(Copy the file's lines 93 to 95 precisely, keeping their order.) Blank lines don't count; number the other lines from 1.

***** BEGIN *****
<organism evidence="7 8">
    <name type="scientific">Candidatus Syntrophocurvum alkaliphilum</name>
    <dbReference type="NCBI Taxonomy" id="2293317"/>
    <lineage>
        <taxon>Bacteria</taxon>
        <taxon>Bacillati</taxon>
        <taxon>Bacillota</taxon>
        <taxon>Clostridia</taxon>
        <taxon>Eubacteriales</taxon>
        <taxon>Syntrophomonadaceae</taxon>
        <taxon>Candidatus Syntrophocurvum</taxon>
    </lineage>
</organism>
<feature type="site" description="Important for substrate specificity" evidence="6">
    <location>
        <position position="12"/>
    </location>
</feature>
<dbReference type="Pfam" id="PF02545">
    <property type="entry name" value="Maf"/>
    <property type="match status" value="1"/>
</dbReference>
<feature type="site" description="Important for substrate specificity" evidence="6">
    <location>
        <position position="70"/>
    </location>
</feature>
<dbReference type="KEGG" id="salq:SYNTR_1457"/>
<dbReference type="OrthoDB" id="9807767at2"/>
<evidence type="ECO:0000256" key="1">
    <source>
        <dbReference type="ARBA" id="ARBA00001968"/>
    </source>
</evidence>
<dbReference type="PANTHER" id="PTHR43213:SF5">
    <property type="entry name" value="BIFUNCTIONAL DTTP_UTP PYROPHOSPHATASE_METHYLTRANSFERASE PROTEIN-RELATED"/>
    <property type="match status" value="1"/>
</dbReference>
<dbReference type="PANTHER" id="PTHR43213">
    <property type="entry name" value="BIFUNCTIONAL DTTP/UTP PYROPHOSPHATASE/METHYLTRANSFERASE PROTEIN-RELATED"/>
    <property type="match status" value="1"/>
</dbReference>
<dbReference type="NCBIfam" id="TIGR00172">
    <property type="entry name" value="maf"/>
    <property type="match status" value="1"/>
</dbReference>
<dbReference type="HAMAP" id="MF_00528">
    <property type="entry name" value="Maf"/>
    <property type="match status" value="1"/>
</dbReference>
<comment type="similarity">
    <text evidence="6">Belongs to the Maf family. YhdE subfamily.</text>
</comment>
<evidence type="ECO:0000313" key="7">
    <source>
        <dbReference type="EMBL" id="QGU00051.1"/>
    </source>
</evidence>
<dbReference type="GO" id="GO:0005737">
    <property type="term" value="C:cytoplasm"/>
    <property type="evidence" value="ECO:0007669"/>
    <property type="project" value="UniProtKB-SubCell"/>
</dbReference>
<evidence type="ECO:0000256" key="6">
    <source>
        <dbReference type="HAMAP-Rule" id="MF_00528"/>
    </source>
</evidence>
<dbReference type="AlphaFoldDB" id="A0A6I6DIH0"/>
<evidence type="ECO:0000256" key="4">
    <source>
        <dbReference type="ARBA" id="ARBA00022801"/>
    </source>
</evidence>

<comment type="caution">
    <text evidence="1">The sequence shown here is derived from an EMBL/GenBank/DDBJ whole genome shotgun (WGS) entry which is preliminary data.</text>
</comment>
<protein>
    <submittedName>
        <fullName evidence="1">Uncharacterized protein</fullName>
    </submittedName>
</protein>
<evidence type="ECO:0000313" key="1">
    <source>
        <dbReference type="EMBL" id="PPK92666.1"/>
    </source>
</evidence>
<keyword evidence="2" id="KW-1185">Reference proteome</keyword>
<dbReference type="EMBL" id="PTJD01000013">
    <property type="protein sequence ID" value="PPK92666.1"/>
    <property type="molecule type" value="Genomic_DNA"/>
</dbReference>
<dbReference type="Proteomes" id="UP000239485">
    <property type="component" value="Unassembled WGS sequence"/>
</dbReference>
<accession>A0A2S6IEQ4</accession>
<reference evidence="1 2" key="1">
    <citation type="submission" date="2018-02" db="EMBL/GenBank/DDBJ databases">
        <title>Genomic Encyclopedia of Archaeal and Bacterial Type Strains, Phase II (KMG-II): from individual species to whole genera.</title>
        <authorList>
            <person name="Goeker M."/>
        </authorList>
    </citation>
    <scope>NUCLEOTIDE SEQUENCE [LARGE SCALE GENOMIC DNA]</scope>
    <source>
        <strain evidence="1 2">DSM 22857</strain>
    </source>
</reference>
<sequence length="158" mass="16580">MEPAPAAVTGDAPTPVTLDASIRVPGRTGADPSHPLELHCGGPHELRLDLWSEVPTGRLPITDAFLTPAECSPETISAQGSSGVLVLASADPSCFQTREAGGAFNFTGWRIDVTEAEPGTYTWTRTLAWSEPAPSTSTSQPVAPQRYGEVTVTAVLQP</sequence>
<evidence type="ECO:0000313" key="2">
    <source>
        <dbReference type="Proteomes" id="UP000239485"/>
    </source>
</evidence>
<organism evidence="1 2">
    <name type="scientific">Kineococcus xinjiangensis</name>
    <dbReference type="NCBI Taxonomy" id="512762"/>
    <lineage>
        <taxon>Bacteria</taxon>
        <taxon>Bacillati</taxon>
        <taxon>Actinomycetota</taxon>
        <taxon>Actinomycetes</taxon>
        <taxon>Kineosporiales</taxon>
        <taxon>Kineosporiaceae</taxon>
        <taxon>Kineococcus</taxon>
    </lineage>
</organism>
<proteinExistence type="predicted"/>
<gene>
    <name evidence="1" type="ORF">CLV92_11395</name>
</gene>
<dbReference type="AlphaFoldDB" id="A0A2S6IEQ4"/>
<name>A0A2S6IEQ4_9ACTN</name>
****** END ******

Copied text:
<dbReference type="Proteomes" id="UP000239485">
    <property type="component" value="Unassembled WGS sequence"/>
</dbReference>